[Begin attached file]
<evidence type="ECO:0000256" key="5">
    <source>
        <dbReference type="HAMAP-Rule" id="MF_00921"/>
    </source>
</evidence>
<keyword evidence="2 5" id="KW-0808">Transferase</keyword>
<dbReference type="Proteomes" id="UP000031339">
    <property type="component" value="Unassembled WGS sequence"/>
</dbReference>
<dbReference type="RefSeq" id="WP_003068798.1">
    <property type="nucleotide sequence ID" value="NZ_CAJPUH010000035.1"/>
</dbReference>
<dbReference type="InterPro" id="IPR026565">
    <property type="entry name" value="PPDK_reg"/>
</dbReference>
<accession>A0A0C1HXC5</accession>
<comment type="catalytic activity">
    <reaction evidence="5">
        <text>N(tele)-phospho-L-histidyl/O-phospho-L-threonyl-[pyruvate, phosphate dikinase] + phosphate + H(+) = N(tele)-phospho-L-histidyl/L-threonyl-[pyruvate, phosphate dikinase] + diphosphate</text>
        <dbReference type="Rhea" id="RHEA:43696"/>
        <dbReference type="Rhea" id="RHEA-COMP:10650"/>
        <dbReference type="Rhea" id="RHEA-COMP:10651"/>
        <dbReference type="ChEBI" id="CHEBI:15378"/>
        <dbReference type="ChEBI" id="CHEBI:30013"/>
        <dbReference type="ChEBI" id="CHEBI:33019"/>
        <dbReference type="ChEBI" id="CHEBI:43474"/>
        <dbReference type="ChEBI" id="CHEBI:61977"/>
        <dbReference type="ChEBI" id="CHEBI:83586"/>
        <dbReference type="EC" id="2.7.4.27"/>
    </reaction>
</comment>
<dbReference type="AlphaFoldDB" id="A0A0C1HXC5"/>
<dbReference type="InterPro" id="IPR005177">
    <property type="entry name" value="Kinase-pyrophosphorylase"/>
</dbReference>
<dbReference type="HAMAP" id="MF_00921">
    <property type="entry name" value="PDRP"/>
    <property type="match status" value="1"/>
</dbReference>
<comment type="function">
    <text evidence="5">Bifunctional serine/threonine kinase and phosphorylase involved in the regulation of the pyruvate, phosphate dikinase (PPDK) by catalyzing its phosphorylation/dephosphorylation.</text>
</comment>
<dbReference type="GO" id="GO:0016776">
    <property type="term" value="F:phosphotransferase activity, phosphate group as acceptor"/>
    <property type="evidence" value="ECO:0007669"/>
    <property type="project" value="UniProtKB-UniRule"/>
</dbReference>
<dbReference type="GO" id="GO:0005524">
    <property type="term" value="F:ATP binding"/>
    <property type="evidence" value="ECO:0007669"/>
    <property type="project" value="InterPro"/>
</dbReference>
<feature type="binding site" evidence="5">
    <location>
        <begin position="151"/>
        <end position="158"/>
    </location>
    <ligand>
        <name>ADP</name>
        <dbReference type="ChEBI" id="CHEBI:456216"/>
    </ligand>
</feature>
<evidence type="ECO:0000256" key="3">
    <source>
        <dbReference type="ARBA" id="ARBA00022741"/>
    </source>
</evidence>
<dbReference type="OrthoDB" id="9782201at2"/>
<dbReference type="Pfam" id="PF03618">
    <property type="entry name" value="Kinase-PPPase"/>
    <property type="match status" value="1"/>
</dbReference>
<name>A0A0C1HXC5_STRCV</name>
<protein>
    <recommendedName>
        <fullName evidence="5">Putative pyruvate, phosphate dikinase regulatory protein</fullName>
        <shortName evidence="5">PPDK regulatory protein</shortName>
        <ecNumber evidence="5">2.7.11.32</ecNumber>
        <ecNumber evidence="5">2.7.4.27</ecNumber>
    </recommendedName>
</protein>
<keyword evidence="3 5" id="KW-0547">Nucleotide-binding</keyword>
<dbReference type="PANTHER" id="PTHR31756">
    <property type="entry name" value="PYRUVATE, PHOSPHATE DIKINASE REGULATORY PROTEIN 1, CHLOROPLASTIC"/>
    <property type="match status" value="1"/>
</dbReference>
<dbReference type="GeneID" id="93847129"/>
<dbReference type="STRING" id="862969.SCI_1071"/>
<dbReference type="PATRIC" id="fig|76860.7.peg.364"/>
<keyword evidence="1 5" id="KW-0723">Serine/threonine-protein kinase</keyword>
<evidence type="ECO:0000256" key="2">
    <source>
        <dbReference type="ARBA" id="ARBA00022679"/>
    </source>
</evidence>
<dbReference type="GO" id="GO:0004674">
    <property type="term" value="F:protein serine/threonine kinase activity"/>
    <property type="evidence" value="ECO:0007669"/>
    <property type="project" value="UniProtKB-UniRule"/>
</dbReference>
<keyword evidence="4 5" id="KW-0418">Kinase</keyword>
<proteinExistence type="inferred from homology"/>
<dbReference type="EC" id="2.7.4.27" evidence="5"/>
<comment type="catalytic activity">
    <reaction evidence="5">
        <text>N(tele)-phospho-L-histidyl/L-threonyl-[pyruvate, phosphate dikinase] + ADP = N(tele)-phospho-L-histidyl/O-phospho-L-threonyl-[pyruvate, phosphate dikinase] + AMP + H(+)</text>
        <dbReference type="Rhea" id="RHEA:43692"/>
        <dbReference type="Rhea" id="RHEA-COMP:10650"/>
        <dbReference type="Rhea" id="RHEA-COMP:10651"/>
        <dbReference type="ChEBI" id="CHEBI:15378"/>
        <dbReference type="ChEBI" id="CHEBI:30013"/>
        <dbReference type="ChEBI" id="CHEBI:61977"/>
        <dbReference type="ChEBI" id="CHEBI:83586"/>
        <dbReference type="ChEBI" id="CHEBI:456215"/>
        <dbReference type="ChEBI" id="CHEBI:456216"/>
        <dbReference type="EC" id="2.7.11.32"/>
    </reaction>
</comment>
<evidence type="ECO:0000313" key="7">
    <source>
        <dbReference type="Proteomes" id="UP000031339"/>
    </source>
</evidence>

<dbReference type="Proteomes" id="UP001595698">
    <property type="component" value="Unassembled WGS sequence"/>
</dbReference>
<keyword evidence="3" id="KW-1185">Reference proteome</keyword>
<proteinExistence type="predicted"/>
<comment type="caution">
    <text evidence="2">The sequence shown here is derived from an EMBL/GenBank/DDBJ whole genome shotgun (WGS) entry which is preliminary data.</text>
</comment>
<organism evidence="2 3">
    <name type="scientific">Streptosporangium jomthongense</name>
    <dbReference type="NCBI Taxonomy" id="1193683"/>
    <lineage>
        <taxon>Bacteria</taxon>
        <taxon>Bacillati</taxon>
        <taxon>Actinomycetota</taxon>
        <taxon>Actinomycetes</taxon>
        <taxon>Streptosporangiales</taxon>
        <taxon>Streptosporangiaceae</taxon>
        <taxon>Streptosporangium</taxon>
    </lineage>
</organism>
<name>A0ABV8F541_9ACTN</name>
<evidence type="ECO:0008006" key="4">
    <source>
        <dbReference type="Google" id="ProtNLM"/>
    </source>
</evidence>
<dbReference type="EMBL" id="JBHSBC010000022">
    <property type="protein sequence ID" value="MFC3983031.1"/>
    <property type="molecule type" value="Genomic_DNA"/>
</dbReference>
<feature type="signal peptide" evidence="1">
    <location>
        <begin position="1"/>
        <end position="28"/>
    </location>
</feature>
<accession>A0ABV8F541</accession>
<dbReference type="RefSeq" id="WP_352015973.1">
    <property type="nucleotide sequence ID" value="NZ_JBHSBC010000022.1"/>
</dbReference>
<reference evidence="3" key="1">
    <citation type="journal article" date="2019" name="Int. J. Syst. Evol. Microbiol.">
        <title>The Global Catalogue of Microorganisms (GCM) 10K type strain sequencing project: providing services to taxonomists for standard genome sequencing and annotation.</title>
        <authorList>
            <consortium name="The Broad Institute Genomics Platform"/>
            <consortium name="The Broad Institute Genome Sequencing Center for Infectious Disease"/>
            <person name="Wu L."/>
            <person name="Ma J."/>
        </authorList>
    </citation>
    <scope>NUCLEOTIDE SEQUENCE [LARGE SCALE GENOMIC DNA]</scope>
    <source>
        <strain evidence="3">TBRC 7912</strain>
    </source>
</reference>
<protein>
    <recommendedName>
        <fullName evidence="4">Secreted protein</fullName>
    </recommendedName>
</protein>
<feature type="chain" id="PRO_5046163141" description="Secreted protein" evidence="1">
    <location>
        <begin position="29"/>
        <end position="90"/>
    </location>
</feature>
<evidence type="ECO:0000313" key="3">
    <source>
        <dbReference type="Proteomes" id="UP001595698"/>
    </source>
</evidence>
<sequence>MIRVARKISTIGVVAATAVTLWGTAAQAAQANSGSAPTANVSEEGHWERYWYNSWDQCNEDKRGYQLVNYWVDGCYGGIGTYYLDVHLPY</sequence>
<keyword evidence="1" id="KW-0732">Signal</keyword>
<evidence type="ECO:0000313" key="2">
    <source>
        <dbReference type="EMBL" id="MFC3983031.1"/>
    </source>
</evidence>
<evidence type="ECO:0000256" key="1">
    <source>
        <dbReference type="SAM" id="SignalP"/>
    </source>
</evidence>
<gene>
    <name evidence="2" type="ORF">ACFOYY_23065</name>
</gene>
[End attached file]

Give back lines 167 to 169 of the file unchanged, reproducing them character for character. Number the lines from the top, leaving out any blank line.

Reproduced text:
        <title>The Global Catalogue of Microorganisms (GCM) 10K type strain sequencing project: providing services to taxonomists for standard genome sequencing and annotation.</title>
        <authorList>
            <consortium name="The Broad Institute Genomics Platform"/>